Chairman Andrew Chalmers made the announcement last night with the former World Club champions – now operating in the Championship – having already admitted they can ill-afford to keep playing out of the decaying stadium.
He had refused to sign a new lease with the RFL – who own the leasehold – which means their final game at the stadium, where they first played in 1934, will be against Sheffield Eagles on September 1.
Chalmers insists he has already begun talks about looking elsewhere in the city to start building a new stadium although that will be a long-term project for the club that has been beset with so many financial problems in their recent history.
He said: “The Rugby Football League stepped in to assume the lease-hold interest around 2012, to protect rugby league being played at Odsal, and in doing so enabled the club at that time tenure to play, but under challenging economic circumstances.
“The reality is that Odsal Stadium, should have had a “sinking fund” set up to deal with the inevitable repair, redevelopment and replacement of the stadium.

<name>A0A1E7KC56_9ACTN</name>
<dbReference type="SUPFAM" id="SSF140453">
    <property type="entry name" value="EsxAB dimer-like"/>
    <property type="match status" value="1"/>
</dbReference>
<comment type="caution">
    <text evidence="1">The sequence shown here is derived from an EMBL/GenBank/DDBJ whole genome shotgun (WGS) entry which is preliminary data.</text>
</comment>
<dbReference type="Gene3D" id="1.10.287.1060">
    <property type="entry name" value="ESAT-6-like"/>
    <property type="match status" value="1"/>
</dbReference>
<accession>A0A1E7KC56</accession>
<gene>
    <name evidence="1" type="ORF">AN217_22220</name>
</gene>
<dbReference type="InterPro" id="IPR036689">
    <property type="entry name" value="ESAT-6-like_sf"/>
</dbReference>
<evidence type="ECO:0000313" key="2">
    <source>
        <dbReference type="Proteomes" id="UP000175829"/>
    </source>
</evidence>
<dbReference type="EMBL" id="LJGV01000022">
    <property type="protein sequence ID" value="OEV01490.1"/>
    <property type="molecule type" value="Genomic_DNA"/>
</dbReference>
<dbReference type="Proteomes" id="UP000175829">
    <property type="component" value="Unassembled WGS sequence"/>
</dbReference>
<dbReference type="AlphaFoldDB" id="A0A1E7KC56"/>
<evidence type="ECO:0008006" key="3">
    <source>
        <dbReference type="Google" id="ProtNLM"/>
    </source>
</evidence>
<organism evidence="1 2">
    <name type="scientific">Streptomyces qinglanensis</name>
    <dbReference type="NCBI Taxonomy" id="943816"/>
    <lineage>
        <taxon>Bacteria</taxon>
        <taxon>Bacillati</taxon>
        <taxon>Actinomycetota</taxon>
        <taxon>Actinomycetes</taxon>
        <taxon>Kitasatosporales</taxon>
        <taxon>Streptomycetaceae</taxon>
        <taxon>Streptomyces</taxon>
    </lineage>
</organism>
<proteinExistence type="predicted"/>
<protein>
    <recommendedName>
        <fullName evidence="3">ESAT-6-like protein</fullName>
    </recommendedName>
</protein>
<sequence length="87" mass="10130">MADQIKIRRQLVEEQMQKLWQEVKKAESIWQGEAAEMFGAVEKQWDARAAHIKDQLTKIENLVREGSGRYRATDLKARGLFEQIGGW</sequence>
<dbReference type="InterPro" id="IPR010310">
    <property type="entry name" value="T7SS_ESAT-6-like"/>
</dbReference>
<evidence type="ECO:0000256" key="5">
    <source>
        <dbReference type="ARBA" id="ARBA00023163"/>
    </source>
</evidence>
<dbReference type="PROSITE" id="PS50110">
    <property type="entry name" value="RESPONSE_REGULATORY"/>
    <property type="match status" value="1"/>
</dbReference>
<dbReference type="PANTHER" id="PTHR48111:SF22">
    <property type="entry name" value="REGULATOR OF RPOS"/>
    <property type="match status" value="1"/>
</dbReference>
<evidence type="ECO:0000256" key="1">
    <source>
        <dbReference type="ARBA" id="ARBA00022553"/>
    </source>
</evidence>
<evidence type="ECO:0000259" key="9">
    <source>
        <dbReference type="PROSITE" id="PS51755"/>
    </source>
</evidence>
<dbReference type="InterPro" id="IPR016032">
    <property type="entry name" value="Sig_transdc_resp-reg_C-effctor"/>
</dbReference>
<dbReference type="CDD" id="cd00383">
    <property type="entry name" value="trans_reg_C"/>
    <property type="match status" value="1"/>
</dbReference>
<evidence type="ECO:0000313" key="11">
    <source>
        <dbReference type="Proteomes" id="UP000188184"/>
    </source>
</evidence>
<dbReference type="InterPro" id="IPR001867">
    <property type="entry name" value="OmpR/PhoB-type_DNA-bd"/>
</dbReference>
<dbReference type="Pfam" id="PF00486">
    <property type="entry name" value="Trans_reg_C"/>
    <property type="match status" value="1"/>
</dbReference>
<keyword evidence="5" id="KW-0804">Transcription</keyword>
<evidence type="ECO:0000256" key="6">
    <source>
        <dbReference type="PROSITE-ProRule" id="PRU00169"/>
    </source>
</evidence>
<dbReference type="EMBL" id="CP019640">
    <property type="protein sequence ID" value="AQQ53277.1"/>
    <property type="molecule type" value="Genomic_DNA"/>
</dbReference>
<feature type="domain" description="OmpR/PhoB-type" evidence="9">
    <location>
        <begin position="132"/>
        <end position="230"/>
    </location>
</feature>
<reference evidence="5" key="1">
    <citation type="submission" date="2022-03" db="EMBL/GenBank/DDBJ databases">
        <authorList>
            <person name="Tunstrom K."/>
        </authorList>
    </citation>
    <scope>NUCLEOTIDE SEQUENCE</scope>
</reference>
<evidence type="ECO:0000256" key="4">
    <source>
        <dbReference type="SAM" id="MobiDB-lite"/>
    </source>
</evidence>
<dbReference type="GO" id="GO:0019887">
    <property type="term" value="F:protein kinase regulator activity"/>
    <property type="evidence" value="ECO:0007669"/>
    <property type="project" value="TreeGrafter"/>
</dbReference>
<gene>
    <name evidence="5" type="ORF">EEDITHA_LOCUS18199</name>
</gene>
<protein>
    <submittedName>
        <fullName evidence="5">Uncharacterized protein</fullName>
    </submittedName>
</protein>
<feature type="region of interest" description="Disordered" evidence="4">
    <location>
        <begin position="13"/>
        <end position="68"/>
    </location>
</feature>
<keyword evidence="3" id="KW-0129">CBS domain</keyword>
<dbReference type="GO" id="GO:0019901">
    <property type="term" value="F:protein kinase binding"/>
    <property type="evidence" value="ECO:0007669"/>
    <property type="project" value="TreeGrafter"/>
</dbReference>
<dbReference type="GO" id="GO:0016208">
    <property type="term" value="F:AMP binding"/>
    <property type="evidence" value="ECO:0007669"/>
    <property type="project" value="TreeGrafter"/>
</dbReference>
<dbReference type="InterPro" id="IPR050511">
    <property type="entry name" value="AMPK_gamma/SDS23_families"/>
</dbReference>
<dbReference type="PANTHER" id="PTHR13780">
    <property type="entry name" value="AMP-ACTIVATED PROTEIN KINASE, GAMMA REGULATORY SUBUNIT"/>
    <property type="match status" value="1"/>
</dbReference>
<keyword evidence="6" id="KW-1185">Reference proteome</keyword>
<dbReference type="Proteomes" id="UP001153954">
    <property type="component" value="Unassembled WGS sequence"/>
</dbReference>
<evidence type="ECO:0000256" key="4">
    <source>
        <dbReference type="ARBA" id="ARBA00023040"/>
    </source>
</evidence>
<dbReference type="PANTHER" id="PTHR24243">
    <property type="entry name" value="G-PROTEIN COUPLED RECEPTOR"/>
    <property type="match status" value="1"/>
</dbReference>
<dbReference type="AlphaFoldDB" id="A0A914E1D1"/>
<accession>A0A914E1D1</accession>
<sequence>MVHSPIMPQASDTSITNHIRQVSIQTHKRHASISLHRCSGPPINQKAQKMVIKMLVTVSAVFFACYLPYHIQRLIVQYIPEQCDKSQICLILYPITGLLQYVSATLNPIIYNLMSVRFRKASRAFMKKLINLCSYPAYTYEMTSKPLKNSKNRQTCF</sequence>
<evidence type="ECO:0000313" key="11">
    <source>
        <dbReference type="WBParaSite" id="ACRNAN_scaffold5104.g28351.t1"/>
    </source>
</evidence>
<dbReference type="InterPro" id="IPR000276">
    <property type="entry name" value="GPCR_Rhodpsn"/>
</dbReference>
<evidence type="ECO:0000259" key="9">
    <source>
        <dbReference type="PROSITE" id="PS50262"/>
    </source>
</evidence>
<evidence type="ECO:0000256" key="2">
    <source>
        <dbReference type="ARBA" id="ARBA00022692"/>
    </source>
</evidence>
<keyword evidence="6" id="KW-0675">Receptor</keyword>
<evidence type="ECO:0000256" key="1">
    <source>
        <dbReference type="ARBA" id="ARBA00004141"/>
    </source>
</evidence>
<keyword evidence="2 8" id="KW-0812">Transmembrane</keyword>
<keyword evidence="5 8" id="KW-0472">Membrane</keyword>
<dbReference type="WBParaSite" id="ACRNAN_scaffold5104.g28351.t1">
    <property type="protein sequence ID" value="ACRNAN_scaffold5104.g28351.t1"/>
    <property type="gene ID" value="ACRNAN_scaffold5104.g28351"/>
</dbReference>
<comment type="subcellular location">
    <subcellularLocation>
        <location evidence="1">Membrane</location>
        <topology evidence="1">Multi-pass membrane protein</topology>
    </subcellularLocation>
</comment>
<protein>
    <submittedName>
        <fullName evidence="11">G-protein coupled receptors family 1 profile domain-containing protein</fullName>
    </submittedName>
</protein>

“This is like an account allocating funds over a long period of time to deal with the inevitable issues and of course replacement at the end of its economic life.
“From my observation, this didn’t happen, and was one of the major concerns I flagged when I was being asked to sign a lease of Odsal Stadium.”
Chalmers thanked Dewsbury owner Mark Sawyer for the “extremely favourable” deal provided by their Championship neighbours for 2020 and 2021.
He said moves to Valley Parade or Horsfall Stadium were unviable.
Chalmers added: “I can also confirm we have already begun the process of identifying potential alternative stadium development sites, and one of these has been raised with the Bradford Council already.”
“We have also had discussion with an experienced stadium developer in the region, and have signed a memorandum of understanding with this large group to work to evaluate an affordable development option within the Bradford city boundaries.
“This will realistically be a two to four year process.”